The Palestinians, The U.N. and Bizarro World

By | September 23, 2011

After an eventful week at the United Nations, Palestinian Authority President Mahmud Abbas handed a letter to Secretary General Ban Ki Moon on Friday requesting full membership for the currently non-existent Palestinian State.  The U.N. can, of course, take a long time to “consider” this request before coming to any decision, but the problem here is the principal of the action.

Does the United Nations now have the authority to create nations within disputed borders without due negotiation happening first?  Let’s put it another way:  If a Native American tribe in Kansas suddenly decided it didn’t want to be in the United States any longer, and they wanted the entire state of Kansas for themselves, could they just go to the U.N. and ask to be included as a full member and recognized as an independent country?  The thought is absurd on its face.

How then, can the United Nations and the 100 some odd countries who support this move be so frivolous?  Surely they know that unless and until Israel and the Palestinian Authority come to an agreement on permanent borders and reciprocal recognition of each other that U.N. “legitimacy” is as valuable as a Confederate dollar.

Obviously, they don’t have any authority to do this, but that doesn’t mean they’re not going to try.  The P.A. doesn’t want to negotiate with Israel because Israel wants three things the P.A. is unwilling to give them:

          1.  Recognition of Israel as a Jewish State.

          2.  Jerusalem as an undivided city that is the capital of Israel.

          3.  Secure, defensible borders.

Abbas, himself, said the following when talking about recognizing Israel:

“They talk to us about the Jewish state, but I respond to them with a final answer: We shall not recognize a Jewish state.”

So much for Israel’s point number 1.

Jerusalem has been and will continue to be a major problem.  Both sides claim it as their capital.  Israel doesn’t want to re-divide it.  The Palestinians secretly (or not so secretly) want all of it.  There is no room for compromise here, so the expectation that the two sides will agree on Jerusalem’s status is laughable.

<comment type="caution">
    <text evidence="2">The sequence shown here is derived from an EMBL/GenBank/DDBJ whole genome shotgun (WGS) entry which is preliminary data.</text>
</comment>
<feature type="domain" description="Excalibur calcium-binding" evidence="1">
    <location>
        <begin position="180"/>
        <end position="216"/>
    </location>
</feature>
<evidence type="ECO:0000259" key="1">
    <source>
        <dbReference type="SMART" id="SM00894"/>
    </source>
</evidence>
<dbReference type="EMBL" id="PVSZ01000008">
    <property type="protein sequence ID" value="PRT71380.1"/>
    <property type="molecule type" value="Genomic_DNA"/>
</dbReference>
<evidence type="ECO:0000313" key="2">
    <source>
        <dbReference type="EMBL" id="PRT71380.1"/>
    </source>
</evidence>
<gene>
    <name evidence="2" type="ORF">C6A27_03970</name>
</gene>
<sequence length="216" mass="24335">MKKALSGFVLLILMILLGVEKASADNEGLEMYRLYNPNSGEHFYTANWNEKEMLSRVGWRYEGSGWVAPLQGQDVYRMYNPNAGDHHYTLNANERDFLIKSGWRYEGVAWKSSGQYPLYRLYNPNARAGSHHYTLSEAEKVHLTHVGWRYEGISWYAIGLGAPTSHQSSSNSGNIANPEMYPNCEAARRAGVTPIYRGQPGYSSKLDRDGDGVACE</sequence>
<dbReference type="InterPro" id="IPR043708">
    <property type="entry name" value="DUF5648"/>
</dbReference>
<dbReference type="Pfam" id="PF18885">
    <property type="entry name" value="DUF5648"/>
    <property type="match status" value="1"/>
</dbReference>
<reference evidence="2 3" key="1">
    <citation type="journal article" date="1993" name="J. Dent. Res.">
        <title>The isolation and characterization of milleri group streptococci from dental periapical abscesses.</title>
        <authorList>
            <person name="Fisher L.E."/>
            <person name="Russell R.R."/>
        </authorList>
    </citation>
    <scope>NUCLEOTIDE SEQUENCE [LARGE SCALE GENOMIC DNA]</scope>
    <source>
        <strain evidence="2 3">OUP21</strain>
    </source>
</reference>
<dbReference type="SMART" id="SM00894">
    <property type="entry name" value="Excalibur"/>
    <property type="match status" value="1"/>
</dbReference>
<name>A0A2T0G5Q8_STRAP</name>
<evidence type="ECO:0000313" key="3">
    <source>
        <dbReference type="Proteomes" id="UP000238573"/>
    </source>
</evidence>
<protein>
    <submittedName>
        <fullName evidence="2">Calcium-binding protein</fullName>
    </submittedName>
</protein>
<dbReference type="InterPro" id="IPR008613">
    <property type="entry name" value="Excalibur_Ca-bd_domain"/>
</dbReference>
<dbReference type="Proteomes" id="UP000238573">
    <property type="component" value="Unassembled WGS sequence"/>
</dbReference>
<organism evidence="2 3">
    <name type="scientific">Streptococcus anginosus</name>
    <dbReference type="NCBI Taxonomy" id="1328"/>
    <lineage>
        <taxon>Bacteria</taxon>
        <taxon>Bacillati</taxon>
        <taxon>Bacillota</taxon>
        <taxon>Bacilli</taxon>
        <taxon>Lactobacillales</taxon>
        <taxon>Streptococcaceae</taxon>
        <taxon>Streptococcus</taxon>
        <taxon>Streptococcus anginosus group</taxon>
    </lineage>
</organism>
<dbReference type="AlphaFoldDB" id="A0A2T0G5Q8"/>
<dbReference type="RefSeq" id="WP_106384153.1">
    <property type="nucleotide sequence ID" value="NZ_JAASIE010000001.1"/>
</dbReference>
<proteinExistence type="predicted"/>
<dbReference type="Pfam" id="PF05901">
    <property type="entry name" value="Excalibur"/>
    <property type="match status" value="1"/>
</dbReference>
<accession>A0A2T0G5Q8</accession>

It is more likely that Jerusalem will end up as an internationally maintained city that symbolically serves as the capital for both Israel and Palestine.   Israel will be pressured, grudgingly, into this position.  Palestine will gladly accept it, while complaining publicly about it.  This will give them a foothold and allow them to move further down their stated path of removing the “Jewish scourge” from all of the land.

As to point number 3, the Palestinians don’t care about Israeli security.  They want Israel gone and so they insist on starting with the 1967 borders, thus leaving Israel with a weak point that is only 9 miles across to defend.

The Palestinians, for their part, want all settlement activity by Israel to cease and for the residents that move to their new homes to leave.  They insist on having a Jew-Free Palestine.  Israel, on the other hand, has many non-Jews living inside its borders, some even serving in the government, yet it is Israel that is called racist and apartheid.

The world went to sleep one day not too long ago and woke up in Bizarro World.  In Bizarro World, good is evil, evil is good, everything is backwards and accepted as normal.  In this world, the Palestinians are an oppressed people being systematically evicted from their ancestral homelands by the Nazi Israelis (an oxymoron if there ever was one).

Only in Bizarro World does years of terrorist activity lead to an organization becoming a “respected” partner for peace when their very own charter calls for the destruction of the other “partner”.  Perhaps in Bizarro World, peace only happens when you’re the only party left at the negotiating table.

True peace can never come to the region until both sides learn to accept and respect each other.  It’ll take a miracle for just that to happen.

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